WFAN's Sweeny Murti at Old-Timers' Day at Yankee Stadium in 2017.

WFAN's Sweeny Murti at Old-Timers' Day at Yankee Stadium in 2017. Credit: Getty Images/Christopher Pasatieri

Covering baseball on a daily basis is both a privilege and a grind. So Sweeny Murti always understood when people asked what kept him at it for so long.

“First of all, nobody had offered me a better job yet,” he said with a laugh in an interview with Newsday two weeks after leaving WFAN as its Yankees reporter.

“Second, it’s a job, but I like to think I can take a few moments every day, it might only be 30 or 60 seconds, or it might be longer than that, and take a look around at what I’m doing and say, ‘Yeah, OK, this is pretty cool.’ ”

Here he was, the son of Indian immigrants who grew up a Phillies fan in a small town in Pennsylvania dreaming since age 12 of getting into radio, and there he would see them — the New York Yankees, taking batting practice a few feet away as he prepared to go on the air.

He felt fortunate, but all the while “understanding that maybe it wouldn’t last forever. And I guess that part hasn’t lasted forever, officially now.”

Murti, 52, interned at WFAN at age 20, started working at the station full-time at 22 and had been covering the Yankees for 22 years.

He declined to discuss the specifics of his departure, but an industry source said the primary driver was that the job was to be changed from full- time to a part-time, seasonal one in recognition of the fact that the role of beat reporter had become less central to the station’s programming than in the past.

That would have been a difficult change for Murti to accept at this stage of his career. After spending his adult lifetime at the station, it was a jolt.

“It’s very emotional for me because this is all I’ve known,” he said. “I haven’t done anything longer in my life, except be a Murti.”

He was single when he began at WFAN, married his wife, Jessica, in 2010, and now has an 11-year-old daughter and a 9-year-old son.

“All I wanted to do is be on the radio,” he said. “Baseball is my favorite sport. I ended up spending 30 years at the biggest radio station in the country and 22 years talking about the biggest baseball team. And that was coming to an end.”

It helped that Murti received an outpouring of support from colleagues, friends and listeners. He called it “a waterfall.”

“It was pretty overwhelming,” he said. “I’m not naive. I expected some reaction. But I didn’t come close to anticipating what I was getting.”

Murti marked a career highlight last June 30 when he called a Yankees game in Houston for WFAN, filling in for John Sterling.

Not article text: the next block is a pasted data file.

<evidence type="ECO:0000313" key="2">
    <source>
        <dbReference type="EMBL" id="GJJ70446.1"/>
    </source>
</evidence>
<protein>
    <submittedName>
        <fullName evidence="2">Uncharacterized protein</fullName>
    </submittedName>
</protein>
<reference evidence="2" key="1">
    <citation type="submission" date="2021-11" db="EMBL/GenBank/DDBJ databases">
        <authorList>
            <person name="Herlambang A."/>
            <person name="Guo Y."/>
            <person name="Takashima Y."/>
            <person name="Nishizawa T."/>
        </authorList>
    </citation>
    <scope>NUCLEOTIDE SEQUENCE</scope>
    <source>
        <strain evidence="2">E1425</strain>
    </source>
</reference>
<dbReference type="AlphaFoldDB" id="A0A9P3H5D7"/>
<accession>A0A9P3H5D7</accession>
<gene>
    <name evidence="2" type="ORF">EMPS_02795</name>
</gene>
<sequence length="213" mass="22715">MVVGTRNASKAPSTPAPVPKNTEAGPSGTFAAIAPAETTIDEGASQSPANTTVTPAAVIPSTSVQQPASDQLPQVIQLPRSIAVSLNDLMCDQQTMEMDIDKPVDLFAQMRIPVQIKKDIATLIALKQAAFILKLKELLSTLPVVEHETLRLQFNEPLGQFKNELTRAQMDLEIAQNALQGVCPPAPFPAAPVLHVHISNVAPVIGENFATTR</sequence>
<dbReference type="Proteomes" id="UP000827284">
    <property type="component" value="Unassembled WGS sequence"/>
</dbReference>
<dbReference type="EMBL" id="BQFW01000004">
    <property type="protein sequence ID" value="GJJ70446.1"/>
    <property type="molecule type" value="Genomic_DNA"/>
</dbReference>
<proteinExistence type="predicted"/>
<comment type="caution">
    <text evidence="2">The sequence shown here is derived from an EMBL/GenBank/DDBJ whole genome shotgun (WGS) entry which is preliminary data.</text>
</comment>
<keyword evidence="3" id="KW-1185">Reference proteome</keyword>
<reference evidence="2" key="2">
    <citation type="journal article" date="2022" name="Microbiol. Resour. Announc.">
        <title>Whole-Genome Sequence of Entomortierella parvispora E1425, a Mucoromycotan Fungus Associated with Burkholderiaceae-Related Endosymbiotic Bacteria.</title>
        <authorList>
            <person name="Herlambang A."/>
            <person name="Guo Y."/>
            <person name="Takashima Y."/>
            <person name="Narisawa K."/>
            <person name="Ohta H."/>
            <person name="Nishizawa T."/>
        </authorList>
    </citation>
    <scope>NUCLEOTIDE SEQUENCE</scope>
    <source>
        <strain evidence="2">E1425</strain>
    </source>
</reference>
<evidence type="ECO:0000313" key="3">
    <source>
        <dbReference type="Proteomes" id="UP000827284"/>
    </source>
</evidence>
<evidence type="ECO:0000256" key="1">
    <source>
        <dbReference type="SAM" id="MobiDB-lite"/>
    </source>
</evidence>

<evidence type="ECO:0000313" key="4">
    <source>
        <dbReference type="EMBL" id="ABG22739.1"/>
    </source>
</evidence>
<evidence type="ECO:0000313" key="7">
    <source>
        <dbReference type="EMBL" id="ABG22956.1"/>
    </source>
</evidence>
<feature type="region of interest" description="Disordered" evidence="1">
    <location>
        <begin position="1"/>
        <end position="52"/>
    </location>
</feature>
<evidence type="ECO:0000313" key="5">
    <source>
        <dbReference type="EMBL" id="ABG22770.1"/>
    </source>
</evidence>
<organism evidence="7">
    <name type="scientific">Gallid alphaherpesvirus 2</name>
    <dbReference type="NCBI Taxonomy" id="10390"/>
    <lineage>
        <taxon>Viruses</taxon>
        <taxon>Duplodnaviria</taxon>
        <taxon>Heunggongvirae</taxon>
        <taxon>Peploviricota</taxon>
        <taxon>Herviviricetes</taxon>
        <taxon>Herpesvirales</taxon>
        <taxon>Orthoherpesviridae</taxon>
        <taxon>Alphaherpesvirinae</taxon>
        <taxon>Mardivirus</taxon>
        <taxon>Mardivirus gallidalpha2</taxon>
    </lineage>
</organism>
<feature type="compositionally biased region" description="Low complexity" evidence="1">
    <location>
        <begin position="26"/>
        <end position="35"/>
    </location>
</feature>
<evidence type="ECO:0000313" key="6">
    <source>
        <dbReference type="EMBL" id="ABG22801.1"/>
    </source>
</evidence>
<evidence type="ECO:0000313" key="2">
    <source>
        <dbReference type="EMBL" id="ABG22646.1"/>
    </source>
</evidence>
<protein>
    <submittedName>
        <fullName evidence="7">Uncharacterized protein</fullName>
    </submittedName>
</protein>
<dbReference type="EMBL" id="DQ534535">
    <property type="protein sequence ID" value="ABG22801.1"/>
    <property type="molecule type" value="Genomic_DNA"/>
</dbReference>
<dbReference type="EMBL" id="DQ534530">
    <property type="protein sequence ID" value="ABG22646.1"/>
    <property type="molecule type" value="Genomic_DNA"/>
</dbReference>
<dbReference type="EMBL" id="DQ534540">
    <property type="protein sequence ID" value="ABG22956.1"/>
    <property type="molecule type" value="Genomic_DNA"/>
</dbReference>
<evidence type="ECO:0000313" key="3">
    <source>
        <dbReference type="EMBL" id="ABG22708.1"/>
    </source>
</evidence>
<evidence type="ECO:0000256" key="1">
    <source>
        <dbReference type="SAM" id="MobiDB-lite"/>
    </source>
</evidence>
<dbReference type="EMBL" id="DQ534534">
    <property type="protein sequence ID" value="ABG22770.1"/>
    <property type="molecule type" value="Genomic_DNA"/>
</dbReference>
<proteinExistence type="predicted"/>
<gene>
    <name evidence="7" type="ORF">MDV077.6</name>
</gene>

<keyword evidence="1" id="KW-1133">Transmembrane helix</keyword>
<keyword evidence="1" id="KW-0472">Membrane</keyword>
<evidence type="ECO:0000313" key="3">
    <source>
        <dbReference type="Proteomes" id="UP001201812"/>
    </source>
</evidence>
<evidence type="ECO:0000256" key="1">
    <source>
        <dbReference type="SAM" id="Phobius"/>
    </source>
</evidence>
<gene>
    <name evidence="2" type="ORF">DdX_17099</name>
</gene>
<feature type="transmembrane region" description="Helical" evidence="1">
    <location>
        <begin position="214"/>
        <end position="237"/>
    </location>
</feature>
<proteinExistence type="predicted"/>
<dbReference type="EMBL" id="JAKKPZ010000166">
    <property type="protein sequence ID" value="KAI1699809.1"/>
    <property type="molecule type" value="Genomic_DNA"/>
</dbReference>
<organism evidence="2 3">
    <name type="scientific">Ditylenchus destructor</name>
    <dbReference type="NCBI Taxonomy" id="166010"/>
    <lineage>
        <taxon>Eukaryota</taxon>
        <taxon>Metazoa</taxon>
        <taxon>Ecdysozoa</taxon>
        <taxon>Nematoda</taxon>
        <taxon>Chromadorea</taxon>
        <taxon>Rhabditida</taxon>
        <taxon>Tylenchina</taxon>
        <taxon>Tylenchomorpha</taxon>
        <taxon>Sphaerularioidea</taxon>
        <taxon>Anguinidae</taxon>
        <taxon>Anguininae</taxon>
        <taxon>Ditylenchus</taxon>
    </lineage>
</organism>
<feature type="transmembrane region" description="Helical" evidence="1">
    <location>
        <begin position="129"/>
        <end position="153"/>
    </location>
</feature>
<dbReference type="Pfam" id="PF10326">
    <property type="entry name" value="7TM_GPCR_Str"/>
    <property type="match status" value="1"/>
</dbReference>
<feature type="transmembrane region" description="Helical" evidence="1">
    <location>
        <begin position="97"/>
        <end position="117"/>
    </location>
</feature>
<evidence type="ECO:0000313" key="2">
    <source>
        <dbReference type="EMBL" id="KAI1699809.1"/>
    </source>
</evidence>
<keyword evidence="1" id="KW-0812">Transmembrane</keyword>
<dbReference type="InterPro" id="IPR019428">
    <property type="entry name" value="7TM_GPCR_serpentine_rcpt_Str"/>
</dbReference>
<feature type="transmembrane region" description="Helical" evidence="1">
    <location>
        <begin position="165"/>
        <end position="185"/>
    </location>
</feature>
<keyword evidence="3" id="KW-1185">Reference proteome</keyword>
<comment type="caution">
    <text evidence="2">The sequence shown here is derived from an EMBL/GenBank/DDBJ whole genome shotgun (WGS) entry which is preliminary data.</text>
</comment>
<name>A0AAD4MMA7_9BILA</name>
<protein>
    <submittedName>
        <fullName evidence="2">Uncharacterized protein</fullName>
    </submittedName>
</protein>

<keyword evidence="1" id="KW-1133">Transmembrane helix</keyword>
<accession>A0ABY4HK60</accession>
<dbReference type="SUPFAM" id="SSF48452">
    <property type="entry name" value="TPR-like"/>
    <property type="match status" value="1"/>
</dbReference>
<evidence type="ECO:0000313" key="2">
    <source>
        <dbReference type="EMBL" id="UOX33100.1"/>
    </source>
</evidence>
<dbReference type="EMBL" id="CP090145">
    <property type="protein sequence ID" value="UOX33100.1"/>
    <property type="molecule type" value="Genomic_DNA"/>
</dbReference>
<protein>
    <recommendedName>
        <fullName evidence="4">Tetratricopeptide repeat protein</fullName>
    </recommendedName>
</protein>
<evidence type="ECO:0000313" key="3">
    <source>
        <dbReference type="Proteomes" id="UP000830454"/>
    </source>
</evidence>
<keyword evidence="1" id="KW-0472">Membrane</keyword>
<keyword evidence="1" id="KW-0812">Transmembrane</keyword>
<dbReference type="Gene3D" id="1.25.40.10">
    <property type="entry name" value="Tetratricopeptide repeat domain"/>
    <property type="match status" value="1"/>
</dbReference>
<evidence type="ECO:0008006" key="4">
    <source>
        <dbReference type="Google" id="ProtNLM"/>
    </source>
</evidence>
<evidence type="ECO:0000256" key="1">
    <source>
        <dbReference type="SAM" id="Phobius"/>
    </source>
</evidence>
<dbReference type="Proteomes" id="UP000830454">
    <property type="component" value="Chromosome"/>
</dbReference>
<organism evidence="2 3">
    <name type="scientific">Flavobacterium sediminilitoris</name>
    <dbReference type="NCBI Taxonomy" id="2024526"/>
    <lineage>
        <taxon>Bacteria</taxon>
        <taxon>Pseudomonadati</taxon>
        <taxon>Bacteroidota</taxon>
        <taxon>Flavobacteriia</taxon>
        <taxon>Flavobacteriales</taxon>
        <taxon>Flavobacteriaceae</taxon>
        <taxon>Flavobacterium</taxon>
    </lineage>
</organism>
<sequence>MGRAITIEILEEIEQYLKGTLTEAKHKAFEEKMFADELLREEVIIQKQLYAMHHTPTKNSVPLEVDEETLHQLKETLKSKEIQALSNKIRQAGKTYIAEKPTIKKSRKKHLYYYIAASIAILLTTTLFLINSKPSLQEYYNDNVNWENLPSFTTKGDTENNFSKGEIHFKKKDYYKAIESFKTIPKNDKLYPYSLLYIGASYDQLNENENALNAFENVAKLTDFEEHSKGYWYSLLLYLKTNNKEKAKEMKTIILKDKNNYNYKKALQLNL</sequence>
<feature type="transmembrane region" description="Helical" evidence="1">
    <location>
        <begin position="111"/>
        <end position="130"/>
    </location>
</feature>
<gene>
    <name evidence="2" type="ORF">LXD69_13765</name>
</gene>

Before that game, he spoke on the station about what the moment meant for him, in part because he set his own path as a first-generation Indian-American.

He credited his father, Vedula, a retired economics professor, and his mother, Santha, for accepting what appeared to be a challenging and unlikely career ambition.

“I think at first my parents were a little thrown off by it,” he said, “but they quickly came to understand what it was about it that I enjoyed, how passionate I was about it. And they were baseball fans, too.

“It’s like I said on the air that day when they were talking about doing the game: I’m living the American dream, dude. I’m a son of Indian immigrants. And here I am. I’m going to do a play-by-play broadcast for the New York Yankees. I mean, holy cow!”

What’s next?

For WFAN, it will be hiring a new reporter, likely one who also will fill in for Sterling for some road trips.

As for Murti, “It’s a great question,” he said.

He said he has some possibilities in the works but declined to detail them.

“I’m really proud of the fact I was able to last here and the fact that I’m pretty certain I’m going to get to stay in this business still,” he said.

“I’m not a creature who likes change, like probably most men are wired, I think. But I’m confident that there are things here that are going to work out for me.”

In the meantime, he has that waterfall of support to ride through the uncertainty, along with contributing roles on SNY and MLB Network.

“It really just kind of hit me that I think I did what I was setting out to do,” he said. “I was setting out to make a career here and be able to have some sort of impact in the job that I was doing.

“The fact that, like, friends and colleagues and fans alike were all texting me these or tweeting at me or whatever, all these wonderful things, it was a little bit of an emotional ride.”

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